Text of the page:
Try to choose cluster committee personnel who can work together. Have respect for your choices. Choose the person to be the Cluster Coordinator based upon his or her experience with handling the myriad of details that go into a show, ability to deal with many different people, ability to reason, ability to focus on what’s best for the cluster, trustworthiness – your Benevolent Dictator. No Prima Donnas! Because you’ve had the above meetings, everything is spelled out, now let him or her do the job. Don’t get your nose out of joint if decisions have to be made based upon the good of the cluster. A cluster is not about one club – it’s about the success of the whole entity, yet every club must be successful in some aspect for the entire event to be memorable and to grow. And everyone in each club should be working toward that goal.

If your cluster includes weekdays as well as weekends (for example, Thursday, Friday, Saturday, Sunday, Monday) it is reasonable for clubs to rotate at least the weekdays each year. That way every club has a chance to have a shot at a more financially successful year. But there are, of course, clubs that prefer to have the usually smaller weekday show. What you do will probably be based upon how clubs share their revenues and club preferences.

Clusters are prime examples of teamwork. There are many successful clusters all across the country. There are clusters that have bought their own sites. There are also many clusters that have been unable to sustain their relationships among the clubs involved for various reasons. Too often the break results in hard or bitter feelings between the members of all the clubs. Maybe the clubs may not be as successful apart or may have to struggle for awhile. Another real result can be hardships created for the exhibitors and their dogs because the cluster is no longer in existence.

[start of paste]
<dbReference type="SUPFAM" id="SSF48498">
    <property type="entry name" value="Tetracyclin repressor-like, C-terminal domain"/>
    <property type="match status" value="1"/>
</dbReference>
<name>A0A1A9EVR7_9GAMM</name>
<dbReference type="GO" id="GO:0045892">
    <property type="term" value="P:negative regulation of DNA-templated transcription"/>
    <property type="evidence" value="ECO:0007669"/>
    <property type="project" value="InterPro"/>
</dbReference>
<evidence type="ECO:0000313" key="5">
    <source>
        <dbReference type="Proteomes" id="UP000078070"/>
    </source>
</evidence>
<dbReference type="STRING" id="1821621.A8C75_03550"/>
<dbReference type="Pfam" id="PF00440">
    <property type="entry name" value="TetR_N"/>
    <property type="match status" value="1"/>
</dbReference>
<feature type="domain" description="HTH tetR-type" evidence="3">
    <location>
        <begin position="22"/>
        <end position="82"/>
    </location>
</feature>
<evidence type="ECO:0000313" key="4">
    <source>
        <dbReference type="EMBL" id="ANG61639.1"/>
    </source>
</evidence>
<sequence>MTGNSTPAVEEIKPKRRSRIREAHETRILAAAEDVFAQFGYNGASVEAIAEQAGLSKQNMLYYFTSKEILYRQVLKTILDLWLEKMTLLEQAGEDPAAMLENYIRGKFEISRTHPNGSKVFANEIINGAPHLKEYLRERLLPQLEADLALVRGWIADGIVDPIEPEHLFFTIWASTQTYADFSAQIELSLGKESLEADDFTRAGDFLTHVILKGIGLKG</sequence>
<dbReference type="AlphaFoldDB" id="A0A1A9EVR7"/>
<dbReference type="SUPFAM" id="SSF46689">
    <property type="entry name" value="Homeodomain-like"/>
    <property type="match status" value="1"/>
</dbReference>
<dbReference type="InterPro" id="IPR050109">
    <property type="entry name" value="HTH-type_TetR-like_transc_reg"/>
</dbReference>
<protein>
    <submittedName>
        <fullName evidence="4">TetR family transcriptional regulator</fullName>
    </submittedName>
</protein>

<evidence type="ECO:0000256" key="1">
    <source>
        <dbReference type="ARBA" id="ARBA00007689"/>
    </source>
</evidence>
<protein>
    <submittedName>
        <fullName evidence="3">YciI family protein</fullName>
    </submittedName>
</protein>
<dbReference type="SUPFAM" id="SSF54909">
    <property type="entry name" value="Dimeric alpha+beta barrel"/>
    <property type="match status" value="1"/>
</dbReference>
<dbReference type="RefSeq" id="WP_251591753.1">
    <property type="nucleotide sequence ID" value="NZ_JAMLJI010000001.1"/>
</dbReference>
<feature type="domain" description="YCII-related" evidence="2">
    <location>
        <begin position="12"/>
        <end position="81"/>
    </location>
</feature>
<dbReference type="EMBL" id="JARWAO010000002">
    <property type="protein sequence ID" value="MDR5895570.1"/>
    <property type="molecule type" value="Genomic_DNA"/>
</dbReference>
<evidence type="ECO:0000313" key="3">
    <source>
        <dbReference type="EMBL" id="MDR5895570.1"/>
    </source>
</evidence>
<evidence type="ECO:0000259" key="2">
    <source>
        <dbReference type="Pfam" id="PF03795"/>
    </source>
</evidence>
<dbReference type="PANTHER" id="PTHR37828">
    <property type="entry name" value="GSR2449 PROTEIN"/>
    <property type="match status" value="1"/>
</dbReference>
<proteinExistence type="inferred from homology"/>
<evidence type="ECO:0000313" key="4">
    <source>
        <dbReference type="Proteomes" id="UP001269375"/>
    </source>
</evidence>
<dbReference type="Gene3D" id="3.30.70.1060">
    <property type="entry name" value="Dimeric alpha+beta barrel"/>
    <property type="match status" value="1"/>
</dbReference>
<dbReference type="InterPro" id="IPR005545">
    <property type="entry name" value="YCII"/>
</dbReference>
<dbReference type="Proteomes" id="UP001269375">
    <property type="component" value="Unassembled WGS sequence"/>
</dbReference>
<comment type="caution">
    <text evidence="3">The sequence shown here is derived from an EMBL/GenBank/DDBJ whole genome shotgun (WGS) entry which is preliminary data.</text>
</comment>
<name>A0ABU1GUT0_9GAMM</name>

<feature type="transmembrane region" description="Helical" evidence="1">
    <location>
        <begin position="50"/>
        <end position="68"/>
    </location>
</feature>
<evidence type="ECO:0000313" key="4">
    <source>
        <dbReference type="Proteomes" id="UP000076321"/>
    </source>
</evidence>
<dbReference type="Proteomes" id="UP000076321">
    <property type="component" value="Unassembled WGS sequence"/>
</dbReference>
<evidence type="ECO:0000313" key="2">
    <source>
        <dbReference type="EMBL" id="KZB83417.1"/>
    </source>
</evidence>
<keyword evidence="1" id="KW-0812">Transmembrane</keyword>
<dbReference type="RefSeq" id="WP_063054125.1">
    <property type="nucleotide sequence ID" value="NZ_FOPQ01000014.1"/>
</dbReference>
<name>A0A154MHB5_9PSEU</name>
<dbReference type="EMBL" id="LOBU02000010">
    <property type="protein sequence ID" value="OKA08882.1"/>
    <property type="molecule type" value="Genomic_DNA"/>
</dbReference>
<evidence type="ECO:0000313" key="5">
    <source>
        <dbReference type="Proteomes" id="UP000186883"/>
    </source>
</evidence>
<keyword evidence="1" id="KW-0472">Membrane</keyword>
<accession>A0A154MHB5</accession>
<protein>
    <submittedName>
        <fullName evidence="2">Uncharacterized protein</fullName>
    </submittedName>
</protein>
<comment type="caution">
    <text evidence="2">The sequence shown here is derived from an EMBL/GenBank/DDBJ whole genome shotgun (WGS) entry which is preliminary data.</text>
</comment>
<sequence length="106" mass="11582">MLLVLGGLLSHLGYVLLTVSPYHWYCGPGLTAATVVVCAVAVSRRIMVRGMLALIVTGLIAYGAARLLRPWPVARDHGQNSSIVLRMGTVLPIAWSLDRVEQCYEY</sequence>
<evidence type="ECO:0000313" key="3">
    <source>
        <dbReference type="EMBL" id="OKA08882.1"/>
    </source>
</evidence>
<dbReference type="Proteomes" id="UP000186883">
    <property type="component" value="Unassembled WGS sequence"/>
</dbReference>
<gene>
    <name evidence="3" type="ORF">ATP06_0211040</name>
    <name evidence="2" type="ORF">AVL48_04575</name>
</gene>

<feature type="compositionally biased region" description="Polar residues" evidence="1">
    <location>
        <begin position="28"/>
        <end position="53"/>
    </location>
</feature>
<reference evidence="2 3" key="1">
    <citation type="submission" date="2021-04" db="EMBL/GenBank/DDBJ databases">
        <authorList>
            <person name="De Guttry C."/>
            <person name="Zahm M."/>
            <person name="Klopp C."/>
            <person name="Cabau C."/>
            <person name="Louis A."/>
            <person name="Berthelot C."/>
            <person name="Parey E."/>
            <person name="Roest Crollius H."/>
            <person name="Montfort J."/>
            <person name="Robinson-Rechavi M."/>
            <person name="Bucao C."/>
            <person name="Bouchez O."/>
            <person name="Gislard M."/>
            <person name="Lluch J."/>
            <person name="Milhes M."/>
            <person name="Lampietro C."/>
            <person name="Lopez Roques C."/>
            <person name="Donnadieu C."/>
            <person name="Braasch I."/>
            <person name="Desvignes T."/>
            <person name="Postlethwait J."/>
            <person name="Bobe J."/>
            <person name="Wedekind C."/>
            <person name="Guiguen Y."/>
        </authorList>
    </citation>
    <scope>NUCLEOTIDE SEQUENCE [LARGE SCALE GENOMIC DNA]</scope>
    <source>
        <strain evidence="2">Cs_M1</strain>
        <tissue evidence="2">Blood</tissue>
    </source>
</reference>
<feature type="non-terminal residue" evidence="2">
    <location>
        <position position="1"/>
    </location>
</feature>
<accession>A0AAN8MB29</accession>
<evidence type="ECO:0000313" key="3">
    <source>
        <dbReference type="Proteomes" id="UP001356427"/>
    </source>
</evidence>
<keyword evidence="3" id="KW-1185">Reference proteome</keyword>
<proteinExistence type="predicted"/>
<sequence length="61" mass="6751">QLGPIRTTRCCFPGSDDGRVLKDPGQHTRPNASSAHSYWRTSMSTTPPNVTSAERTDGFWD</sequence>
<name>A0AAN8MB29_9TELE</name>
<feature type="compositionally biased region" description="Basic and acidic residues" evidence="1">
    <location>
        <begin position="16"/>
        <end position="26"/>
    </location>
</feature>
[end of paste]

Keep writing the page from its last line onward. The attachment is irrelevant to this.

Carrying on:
Yes, clusters are a great deal of work. Yes, they can do a great deal of good. Yes, they can be successful and positive experiences for the clubs and for the sport.

Yes, clusters can cause the break-up of club-to-club relationships. Yes, they can be disasters and the worst experience of your club’s existence.

How you handle the front-end of the endeavor can make all the difference in the end result.

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by Dorie Crowe

At the Old Dominion Kennel Club’s April 24, 1999 show, just prior to Groups starting, exhibitors were introduced to two law enforcement dogs that are sponsored by the Old Dominion club (the club pays their food and veterinary expenses). This is just one of the many charitable and community projects done by this hardworking club. One dog, a Belgian Malinois, is a bomb sniffer; the other, a black Labrador, sniffs out fire related chemicals.